In your average, memory-protected environment, a "context" is a virtual address space, the executable contained in it, its data etc.
A "context switch" occurs for a variety of reasons - because a kernel function has been called, the application has been preempted, or because it had yielded its time slice.
A context switch involves storing the old state and retrieving the new state. The actual information stored and retrieved may include EIP, the general registers, the segment registers, CR3 (and the paging structures), FPU/MMX registers, SSE registers and other things. Because a context switch can involve changing a large amount data it can be the one most costly operation in an operating system.
There are many ways of performing a context switch. The x86 CPU provides a way of doing it completely in hardware, but for performance and portability reasons most modern OS's do context switches in software.
Software Context Switching
Software context switching can be used on all CPUs, and can be used to save and reload only the state that needs to be changed. The basic idea is to provide a function that saves the current stack pointer (ESP) and reloads a new stack pointer (SS:ESP). When the function is called EIP would be stored on the old stack and a new EIP would be popped off the new stack when the function returns. Of course the operating system usually needs to change much more than just the stack and EIP.
Note how preemption occurs in an interrupt handler. If your OS saves register state for interrupt handlers, then if you stick a setjmp / longjmp in your scheduler, you can jump into the interrupt handler of the IRQ that preempted the process you're switching to. Then just return.
Eflags, the general registers and any data segment registers should also be pushed on the old stack and popped off the new stack. If the paging structures need to be changed, CR3 will also need to be reloaded.
The FPU/MMX and SSE state could be saved and reloaded, but the CPU can also be tricked into generating an exception the first time that an FPU/MMX or SSE instruction is used by copying the hardware context switch mechanism (setting the TS flag in CR0).
When the CPU changes to a higher privilege level (CPL 0 being the highest) it will load new values for SS and ESP from the Task State Segment (TSS). If the operating system uses multiple privilege levels it must create and load a TSS. An interrupt generated while the processor is in ring 3 will switch the stack to the resulting permission level stack entry in the TSS. During a software context switch the values for SS0:ESP0 (and possibly SS1:ESP1 or SS2:ESP2) will need to be set in the TSS. If the processor is operating in Long Mode, the stack selectors are no longer present and the RSP0-2 fields are used to provide the destination stack address.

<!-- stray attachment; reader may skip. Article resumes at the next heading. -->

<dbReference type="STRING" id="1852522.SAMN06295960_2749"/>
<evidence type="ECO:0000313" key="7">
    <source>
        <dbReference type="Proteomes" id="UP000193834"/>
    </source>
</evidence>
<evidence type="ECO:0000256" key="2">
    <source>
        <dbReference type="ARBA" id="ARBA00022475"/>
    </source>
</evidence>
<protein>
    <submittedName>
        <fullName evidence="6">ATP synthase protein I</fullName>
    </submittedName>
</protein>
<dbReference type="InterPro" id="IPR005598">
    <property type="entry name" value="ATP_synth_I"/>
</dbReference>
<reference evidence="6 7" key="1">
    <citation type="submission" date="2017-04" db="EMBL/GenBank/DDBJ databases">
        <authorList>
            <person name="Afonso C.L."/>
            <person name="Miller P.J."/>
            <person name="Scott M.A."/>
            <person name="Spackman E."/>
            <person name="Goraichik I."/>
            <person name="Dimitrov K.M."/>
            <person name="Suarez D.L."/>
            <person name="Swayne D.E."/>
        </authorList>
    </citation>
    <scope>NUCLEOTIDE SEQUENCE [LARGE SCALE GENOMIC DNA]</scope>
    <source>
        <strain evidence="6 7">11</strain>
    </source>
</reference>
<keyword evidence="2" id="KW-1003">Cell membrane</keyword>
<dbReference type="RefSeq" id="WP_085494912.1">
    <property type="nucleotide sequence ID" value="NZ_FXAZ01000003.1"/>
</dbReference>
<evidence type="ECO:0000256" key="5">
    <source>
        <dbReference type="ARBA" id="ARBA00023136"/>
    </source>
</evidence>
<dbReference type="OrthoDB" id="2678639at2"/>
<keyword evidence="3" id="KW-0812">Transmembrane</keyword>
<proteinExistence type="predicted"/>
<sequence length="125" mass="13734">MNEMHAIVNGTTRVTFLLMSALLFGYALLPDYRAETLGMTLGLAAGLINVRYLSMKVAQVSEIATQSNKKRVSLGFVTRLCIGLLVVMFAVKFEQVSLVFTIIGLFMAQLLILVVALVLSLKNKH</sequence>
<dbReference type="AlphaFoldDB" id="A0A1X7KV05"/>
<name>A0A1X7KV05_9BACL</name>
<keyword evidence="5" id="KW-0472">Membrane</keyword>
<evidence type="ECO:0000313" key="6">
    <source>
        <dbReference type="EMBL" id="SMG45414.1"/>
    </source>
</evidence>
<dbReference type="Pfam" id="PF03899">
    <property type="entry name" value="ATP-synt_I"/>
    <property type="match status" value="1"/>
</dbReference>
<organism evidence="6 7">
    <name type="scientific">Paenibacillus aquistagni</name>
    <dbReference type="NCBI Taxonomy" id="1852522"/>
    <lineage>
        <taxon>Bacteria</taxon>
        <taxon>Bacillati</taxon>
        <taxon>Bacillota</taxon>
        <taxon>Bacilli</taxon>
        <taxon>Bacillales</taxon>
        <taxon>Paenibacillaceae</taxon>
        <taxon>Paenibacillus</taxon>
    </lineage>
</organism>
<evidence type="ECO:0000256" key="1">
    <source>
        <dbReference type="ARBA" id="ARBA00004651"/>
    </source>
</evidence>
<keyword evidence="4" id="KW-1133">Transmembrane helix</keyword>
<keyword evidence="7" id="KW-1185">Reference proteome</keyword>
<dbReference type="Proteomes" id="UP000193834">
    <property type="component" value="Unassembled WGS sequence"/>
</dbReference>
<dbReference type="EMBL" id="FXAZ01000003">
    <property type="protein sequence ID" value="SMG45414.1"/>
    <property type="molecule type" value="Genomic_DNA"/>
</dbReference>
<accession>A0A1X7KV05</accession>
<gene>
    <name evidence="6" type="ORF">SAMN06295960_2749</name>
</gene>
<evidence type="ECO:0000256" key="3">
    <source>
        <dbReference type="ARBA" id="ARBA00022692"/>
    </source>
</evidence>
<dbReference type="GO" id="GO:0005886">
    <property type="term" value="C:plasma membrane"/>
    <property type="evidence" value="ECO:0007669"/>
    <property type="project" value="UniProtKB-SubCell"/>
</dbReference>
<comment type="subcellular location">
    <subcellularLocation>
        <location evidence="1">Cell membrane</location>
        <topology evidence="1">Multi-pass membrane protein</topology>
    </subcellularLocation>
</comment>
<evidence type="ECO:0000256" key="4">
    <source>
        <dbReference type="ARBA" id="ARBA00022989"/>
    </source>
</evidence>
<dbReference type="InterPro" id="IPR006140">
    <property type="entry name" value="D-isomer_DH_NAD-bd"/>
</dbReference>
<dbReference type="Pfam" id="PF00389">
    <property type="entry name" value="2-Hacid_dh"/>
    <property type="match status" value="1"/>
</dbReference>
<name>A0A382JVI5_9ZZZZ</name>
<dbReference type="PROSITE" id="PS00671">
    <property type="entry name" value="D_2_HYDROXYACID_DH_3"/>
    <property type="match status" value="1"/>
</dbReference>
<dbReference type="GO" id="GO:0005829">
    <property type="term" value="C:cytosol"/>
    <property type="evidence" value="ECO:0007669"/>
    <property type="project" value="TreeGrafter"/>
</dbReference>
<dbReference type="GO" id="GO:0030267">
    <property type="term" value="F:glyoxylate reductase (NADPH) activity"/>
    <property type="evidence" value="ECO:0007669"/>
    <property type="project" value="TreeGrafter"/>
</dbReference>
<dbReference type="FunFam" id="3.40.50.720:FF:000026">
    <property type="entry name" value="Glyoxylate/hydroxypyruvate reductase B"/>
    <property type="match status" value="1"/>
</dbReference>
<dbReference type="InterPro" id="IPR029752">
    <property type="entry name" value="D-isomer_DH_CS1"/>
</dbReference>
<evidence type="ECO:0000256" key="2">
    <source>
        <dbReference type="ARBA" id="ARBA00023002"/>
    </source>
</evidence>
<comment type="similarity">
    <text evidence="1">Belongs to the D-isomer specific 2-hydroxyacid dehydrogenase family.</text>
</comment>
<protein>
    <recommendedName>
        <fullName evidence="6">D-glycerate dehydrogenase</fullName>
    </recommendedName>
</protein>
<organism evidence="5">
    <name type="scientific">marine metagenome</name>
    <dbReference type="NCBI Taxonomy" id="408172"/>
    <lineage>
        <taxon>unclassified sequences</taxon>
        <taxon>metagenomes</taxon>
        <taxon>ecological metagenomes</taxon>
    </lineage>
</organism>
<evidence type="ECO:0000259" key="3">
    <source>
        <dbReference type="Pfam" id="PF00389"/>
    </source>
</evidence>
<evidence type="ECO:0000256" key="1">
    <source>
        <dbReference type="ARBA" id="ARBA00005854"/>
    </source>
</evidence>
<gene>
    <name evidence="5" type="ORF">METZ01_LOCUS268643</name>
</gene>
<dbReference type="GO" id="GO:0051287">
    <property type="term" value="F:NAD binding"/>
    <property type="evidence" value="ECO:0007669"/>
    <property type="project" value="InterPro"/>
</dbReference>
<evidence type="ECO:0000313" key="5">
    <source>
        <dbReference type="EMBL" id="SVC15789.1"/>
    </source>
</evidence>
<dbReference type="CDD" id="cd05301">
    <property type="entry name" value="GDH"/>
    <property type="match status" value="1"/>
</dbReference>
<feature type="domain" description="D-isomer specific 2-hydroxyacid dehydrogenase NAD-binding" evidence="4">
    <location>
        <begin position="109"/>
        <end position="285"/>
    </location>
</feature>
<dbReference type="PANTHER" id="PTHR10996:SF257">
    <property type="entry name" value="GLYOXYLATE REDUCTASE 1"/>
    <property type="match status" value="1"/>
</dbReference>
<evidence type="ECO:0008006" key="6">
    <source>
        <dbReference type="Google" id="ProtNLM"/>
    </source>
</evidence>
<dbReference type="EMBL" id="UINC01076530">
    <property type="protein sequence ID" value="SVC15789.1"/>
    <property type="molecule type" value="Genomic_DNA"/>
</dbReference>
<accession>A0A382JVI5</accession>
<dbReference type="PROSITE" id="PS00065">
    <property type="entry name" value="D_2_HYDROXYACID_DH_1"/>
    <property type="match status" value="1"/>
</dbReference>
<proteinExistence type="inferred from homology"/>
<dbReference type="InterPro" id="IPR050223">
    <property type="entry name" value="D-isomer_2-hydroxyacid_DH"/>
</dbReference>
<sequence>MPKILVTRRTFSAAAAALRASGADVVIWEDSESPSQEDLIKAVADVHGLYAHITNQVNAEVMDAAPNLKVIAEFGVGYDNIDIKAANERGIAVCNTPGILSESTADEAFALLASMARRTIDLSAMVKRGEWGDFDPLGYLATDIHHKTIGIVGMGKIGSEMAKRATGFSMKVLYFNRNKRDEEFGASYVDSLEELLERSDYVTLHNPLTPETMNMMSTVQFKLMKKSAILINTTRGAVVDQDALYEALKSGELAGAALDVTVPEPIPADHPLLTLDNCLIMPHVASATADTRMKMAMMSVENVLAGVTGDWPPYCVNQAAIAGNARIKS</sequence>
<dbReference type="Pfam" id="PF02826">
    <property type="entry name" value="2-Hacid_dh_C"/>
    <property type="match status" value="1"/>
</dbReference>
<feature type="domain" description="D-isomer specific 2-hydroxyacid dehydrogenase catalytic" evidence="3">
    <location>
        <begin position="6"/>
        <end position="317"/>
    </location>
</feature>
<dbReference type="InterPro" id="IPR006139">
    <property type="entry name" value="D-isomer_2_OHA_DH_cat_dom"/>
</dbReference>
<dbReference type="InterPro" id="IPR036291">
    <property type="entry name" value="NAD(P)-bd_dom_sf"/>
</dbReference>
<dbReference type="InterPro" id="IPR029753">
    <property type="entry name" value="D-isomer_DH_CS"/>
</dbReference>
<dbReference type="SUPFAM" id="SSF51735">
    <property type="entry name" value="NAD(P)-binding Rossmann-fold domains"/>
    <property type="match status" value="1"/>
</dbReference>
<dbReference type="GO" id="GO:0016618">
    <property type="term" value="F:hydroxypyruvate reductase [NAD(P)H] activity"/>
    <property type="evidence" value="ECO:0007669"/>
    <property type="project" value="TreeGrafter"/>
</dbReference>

If a context switch also entails a change in IO port permissions, a different TSS may be loaded for each Process. When running virtual 8086 tasks, the IO permission map in the TSS isn't checked to provide I/O port protection. IO protection can be implemented by setting the IO Permission Level to 0. This will generate a General Protection Fault when a process in ring 3 attempts to write to or read from an IO port. The GP fault handler can then check permissions and carry out the port IO on behalf of the user-mode code.
During a context switch the operating system can do additional work that isn't strictly part of the context switch. One common thing is calculating the amount of time the last thread/task/process used so that software (and the end user) can determine where all the CPU time is going. Another possibility would be dynamically changing thread/task/process priorities.
Translating a virtual address to a physical address is expensive. The processor must access the pages table structures, which usually have 3-4 levels. Thus, a single memory access actually requires 4-5 memory accesses.
To mitigate this issue, most modern processors cache virtual-to-physical translations in a translation lookaside buffer (TLB). The TLB is part of the MMU and is (mostly) transparent to the system developer and users.
When virtual memory is updated -- for instance, when one process's address space is replaced with another's during a software context switch -- the TLB suddenly contains "stale" translations that are no longer valid. These translations must be flushed for correct behavior. Writing to CR3 will flush the TLB. However, by writing to CR3, you also eliminate all translations for the kernel, in addition to the last user process. This is less than ideal, as the next few operations must wait for the slow virtual-to-physical translations.
Recent Intel and AMD processors sport a tagged TLB, which allow you to tag a given translation with a certain address space configuration. In this scheme TLB entries never get "stale", and thus there is no need to flush the TLB.
Hardware Context Switching
Some CPU's have a special mechanism to perform context switches in hardware. The following information gives details on 80x86 CPU's only.
The hardware context switching mechanism (called Hardware Task Switching in the CPU manuals) can be used to change all of the CPU's state except for the FPU/MMX and SSE state. To use the hardware mechanism you need to tell the CPU where to save the existing CPU state, and where to load the new CPU state. The CPU state is always stored in a special data structure called a TSS (Task State Segment).
To trigger a context switch and tell the CPU where to load it's new state from the far version of CALL and JMP instructions are used. The offset given is ignored, and the segment is used to refer to a "TSS Descriptor" in the GDT. The TSS descriptor is used to specify the base address and limit of the TSS to be used to load the new CPU state from.